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School is out, the weather's warm, and all 160 Minor League teams are in operation. In other words, it's a peak time of year for baseball. This edition of "Roadtrip" takes a look at each of the four short-season leagues: Class A New York-Penn and Northwest, and Rookie-level Appalachian and Pioneer. Teams in these four circuits only play 38 home games per season, meaning fans have to get while the getting's good.
What follows are eight itineraries, featuring clubs located in the same league and in (relatively) close proximity to one another. Hopefully this will serve as inspiration for your own Minor League road trip in 2010 and beyond.
In Name Only:
July 24: Connecticut Tigers
July 25: Lowell Spinners
July 26: Vermont Lake Monsters
In addition to New York and Pennsylvania, the NYPL boasts one team each in Connecticut, Massachusetts, Vermont and Maryland. This trip features three of those teams (apologies to the Aberdeen IronBirds), all of whom offer distinct reasons to visit. The Connecticut Tigers are in their first season after relocating from Oneonta, playing in the spacious confines of Norwich's Dodd Stadium. The bobblehead-crazy Lowell Spinners compete at perpetually sold-out LaLacheur Park, benefiting mightily from a Boston affiliation in the midst of Red Sox Nation. The Lake Monsters, meanwhile, are the only professional baseball team in the state of Vermont. The Burlington-based franchise plays in the oldest stadium in Minor League Baseball. Centennial Field opened as a college facility WAAAY back in 1906.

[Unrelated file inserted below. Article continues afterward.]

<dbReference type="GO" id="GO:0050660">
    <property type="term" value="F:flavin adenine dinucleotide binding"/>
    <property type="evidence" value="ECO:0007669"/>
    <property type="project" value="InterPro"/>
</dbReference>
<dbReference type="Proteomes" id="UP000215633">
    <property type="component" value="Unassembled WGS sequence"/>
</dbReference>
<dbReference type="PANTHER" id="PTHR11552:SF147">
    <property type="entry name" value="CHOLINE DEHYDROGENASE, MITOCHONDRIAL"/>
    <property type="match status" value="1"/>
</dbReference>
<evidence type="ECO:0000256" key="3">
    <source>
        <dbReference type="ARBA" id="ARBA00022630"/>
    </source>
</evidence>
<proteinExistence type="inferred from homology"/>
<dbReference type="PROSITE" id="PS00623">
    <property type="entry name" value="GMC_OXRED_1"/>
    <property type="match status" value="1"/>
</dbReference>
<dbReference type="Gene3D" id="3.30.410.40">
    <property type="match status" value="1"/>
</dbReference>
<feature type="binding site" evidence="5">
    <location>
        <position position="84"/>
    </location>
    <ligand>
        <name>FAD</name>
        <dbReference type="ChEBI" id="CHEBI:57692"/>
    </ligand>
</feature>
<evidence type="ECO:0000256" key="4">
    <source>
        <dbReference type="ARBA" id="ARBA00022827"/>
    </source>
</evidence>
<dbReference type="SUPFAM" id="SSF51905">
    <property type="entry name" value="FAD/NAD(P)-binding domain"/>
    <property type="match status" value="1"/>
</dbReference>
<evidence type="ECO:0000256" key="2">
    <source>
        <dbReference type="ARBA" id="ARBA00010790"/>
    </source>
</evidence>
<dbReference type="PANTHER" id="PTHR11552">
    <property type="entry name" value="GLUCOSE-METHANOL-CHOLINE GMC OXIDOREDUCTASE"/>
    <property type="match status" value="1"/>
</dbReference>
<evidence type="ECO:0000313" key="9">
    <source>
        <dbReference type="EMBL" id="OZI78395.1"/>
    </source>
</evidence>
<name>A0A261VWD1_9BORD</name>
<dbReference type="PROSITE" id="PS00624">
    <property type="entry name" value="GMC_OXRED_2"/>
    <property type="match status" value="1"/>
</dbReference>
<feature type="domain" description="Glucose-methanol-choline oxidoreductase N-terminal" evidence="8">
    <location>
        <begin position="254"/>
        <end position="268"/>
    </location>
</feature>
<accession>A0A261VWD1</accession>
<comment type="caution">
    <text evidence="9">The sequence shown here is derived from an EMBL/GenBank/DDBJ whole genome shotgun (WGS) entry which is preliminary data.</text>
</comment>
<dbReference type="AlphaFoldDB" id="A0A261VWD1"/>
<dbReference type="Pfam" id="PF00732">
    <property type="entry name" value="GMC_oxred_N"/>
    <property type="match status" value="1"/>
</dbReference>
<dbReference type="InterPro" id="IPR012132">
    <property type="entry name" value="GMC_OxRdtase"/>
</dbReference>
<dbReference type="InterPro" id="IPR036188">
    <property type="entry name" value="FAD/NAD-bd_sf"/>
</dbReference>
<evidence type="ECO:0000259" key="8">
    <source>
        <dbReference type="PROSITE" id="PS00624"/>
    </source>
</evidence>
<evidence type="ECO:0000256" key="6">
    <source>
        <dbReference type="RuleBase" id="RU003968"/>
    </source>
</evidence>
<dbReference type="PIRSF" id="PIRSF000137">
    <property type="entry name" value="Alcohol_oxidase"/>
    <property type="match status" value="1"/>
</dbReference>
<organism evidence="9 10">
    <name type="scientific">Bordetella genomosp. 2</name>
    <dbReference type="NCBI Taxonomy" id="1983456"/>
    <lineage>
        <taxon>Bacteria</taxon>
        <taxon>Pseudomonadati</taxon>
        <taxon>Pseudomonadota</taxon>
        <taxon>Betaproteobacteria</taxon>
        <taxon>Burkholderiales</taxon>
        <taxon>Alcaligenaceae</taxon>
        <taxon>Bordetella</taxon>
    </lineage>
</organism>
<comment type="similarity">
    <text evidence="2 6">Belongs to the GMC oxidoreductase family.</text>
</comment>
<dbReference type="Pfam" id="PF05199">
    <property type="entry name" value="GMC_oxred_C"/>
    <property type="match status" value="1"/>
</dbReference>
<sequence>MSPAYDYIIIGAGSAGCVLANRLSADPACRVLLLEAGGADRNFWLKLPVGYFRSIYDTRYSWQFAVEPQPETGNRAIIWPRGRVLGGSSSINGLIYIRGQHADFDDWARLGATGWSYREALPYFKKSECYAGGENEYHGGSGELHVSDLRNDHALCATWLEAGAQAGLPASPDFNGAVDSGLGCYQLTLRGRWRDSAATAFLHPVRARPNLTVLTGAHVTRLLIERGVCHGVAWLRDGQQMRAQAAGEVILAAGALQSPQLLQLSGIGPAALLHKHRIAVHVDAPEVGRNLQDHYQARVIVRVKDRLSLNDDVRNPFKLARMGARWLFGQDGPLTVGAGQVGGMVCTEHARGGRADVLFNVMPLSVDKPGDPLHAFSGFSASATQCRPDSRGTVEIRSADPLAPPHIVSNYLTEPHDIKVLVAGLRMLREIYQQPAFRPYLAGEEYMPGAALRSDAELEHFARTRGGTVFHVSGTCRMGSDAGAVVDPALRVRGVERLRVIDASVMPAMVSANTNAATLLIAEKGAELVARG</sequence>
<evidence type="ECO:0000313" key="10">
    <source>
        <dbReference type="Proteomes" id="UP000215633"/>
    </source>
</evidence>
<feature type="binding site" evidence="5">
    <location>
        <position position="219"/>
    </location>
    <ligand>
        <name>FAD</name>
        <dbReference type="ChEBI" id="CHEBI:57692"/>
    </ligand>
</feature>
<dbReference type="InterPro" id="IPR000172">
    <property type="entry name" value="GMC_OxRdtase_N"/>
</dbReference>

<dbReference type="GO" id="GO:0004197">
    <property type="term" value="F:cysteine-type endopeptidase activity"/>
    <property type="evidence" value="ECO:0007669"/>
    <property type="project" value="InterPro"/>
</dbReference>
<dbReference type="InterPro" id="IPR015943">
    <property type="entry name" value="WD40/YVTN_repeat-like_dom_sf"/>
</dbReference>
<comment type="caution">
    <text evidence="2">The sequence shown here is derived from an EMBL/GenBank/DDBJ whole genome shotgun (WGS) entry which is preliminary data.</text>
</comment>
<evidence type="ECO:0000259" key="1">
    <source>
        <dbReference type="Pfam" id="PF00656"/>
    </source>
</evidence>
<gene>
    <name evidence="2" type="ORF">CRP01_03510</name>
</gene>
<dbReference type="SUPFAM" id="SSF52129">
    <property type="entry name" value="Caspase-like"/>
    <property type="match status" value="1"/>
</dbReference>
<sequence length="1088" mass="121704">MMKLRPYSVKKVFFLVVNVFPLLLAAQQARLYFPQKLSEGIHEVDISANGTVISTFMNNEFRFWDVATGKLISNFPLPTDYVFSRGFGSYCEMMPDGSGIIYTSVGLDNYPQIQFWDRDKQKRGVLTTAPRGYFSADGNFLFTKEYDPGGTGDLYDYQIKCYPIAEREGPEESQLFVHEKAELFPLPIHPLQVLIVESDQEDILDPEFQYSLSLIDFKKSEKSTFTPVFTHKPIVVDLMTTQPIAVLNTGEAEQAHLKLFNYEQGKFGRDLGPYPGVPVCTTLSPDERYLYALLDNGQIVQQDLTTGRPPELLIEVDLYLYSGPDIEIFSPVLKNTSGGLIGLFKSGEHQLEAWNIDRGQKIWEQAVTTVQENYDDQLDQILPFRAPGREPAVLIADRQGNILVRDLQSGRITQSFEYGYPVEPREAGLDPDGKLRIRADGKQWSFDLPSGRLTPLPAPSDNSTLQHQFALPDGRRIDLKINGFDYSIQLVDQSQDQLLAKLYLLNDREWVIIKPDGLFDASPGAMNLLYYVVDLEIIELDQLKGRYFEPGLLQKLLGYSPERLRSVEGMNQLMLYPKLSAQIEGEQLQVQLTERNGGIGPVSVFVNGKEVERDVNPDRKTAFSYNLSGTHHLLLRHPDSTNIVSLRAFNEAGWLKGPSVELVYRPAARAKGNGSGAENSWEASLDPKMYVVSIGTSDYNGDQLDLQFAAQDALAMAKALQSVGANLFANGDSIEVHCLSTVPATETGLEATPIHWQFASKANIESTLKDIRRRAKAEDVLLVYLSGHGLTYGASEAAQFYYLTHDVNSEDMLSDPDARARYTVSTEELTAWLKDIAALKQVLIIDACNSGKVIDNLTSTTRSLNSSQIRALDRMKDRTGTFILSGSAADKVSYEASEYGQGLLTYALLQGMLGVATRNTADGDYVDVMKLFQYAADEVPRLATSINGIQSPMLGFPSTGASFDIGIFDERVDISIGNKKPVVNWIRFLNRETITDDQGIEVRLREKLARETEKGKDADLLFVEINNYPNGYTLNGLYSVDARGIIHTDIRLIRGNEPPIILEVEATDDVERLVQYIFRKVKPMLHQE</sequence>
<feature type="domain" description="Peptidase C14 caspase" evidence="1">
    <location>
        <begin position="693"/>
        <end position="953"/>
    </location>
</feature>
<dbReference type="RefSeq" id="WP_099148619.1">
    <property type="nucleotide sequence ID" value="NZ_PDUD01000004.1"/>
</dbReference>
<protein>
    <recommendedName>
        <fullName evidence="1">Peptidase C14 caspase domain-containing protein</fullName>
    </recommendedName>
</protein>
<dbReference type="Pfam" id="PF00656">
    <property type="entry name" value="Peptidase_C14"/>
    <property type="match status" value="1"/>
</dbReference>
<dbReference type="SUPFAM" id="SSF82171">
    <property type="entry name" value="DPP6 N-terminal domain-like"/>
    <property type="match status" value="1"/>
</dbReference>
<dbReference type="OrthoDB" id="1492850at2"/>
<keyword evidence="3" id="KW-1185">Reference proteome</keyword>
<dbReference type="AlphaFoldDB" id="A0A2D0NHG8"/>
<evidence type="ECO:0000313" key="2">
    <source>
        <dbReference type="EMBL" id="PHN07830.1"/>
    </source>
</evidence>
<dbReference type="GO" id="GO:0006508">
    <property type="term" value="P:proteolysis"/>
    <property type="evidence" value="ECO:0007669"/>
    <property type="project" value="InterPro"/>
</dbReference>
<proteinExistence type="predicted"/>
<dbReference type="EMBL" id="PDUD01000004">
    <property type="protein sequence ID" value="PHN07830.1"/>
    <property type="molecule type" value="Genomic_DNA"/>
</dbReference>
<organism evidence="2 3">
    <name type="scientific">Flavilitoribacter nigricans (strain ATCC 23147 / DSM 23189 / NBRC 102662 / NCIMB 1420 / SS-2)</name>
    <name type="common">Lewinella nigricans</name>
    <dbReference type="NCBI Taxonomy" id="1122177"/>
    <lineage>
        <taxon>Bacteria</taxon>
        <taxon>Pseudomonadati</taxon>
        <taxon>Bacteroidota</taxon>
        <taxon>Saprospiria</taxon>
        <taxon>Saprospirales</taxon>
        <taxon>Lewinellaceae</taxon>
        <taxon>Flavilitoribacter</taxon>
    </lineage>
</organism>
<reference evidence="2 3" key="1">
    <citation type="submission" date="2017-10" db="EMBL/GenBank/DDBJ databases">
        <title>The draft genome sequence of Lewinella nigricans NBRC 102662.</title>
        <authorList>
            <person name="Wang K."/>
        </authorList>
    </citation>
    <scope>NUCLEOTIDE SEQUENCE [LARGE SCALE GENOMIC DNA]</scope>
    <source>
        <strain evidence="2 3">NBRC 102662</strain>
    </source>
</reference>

New York, New York, and Then Some:
Aug. 7: Brooklyn Cyclones
Aug. 8: Staten Island Yankees
Aug. 9: Hudson Valley Renegades
Aug. 10: Tri-City ValleyCats
Minor League Baseball doesn't rank very highly on the Big Apple's overflowing list of attractions, but the city's two teams should not be overlooked. The Cyclones are based out of Coney Island -- the Playground of the World -- playing amidst carnival rides, boardwalk-strolling revelers and, of course, the Atlantic Ocean. The Staten Island Yankees, meanwhile, provide an excuse to visit NYC's most neglected borough. Their stadium is accessible via a free, half-hour ferry ride from Manhattan, providing the chance to grab a beer at the snack bar before snapping photos of the Statue of Liberty. Located just north of the city are the Hudson Valley Renegades, a member of the promo-crazy Goldklang Group (their Aug. 9 game is "Anti-Green Night"; your guess is as good as mine). Playing in the state capital region are the Tri-City ValleyCats, who offer the unbeatable combination of a Spiedie at the concession stand and mayoral mascot races between innings.
Cruising Through Washington:
July 16: Spokane Indians
July 17: Yakima Bears
July 18: Tri-City Dust Devils
Spokane is not a Cleveland affiliate, as the name would suggest. The "Indians" moniker is a nod to eastern Washington's large native American population, and the club's logo was designed in conjunction with the Spokane Tribe. After moving southwest through ample outdoor recreational areas and an abundance of wineries, one will come across the Yakima Bears. The team's Kids Area includes a home run derby Wiffle ball park, which is, in a word, awesome. And speaking of whiffs AND home runs, the giveaway on July 17 honors Yakima alumnus Mark Reynolds, who provides many of both for D-backs fans. Completing this triangular route, appropriately enough, are the Tri-City Dust Devils. The team is based in Pasco, a town with a large Hispanic population and, therefore, no shortage of spicy cuisine (the city even hosts an annual "Fiery Foods Festival").